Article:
On World Health Day today, Muslim Aid has called upon governments to take stronger action in addressing the global health challenges affecting poor communities across the world.
Supporting this year’s theme, Antimicrobial resistance and its global spread, a Spokesperson for Muslim Aid said: “We support the World Health Organisation (WHO) in its work to combat drug resistance. As global urban populations increase, the rise of incurring infectious diseases such as tuberculosis and malaria is becoming hard to tackle due to their multi-drug resistance. This threatens the effectiveness of antibiotic and antiviral medicines which are widely used in humanitarian emergencies and meeting the health related UN Millennium Development Goals.”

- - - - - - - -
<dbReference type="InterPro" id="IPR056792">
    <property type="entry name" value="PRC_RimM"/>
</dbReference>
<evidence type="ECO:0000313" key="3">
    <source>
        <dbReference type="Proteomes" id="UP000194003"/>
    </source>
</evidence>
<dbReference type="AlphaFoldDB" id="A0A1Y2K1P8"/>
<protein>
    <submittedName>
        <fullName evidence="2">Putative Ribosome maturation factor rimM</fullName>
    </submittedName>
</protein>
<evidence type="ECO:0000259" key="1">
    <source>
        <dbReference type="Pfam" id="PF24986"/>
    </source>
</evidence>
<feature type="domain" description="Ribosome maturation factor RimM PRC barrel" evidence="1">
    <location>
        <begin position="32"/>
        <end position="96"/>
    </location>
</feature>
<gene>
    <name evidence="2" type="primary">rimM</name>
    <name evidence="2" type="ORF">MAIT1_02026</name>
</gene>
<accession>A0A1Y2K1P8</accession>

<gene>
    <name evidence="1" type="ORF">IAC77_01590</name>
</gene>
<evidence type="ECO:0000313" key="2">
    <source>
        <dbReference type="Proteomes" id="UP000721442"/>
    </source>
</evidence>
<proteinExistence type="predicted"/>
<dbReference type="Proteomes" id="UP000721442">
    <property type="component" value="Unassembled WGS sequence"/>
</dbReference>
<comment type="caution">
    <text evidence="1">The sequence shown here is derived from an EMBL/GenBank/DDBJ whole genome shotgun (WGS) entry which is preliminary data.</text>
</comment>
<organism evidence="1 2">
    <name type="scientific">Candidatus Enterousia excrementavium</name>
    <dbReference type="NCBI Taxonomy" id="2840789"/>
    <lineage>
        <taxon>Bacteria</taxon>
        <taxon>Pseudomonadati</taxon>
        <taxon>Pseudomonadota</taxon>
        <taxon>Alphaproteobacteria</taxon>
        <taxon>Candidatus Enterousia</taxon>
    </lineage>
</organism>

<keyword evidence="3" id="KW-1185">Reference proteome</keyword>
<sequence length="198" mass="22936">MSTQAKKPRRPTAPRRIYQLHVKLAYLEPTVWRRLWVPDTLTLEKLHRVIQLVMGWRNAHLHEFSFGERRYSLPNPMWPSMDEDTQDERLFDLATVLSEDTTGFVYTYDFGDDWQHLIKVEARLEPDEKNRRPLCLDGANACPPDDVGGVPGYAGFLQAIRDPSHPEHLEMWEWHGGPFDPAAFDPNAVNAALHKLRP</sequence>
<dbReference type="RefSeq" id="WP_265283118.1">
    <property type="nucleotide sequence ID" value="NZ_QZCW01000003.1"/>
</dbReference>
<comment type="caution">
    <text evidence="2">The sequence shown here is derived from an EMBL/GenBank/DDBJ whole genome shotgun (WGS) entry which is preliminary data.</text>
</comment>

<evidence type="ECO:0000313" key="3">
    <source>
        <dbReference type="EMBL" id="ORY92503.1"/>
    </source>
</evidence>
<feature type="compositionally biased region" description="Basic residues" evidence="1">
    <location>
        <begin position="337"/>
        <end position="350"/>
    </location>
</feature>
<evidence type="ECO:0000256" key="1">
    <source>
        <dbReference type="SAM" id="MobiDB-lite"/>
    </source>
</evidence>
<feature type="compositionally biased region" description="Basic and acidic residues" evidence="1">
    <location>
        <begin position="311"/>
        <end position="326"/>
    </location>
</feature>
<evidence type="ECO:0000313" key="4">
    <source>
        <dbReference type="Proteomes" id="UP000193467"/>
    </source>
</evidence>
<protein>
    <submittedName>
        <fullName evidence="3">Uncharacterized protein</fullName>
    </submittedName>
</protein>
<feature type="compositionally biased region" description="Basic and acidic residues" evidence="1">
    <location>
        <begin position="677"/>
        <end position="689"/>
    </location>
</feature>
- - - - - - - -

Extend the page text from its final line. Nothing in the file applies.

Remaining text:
Annually, around 440,000 new cases of multi-drug resistant tuberculosis cause at least 150,000 deaths worldwide. Muslim Aid’s health programmes include running primary health clinics, mother and child centres and treatment of patients suffering from water-borne diseases.
Muslim Aid is committed to improving the health of communities in developing countries in order to support them towards social and economic progress. A large part of Muslim Aid’s grants in kind has comprised of medicines delivered to the most disadvantaged communities affected by conflict and disaster. Muslim Aid has also provided medical equipment and pharmaceutical products for humanitarian intervention in Gaza and Libya, breast cancer awareness workshops in Iraq and Lebanon and maternal healthcare in Sudan, Senegal and the Gambia.
Note to Editors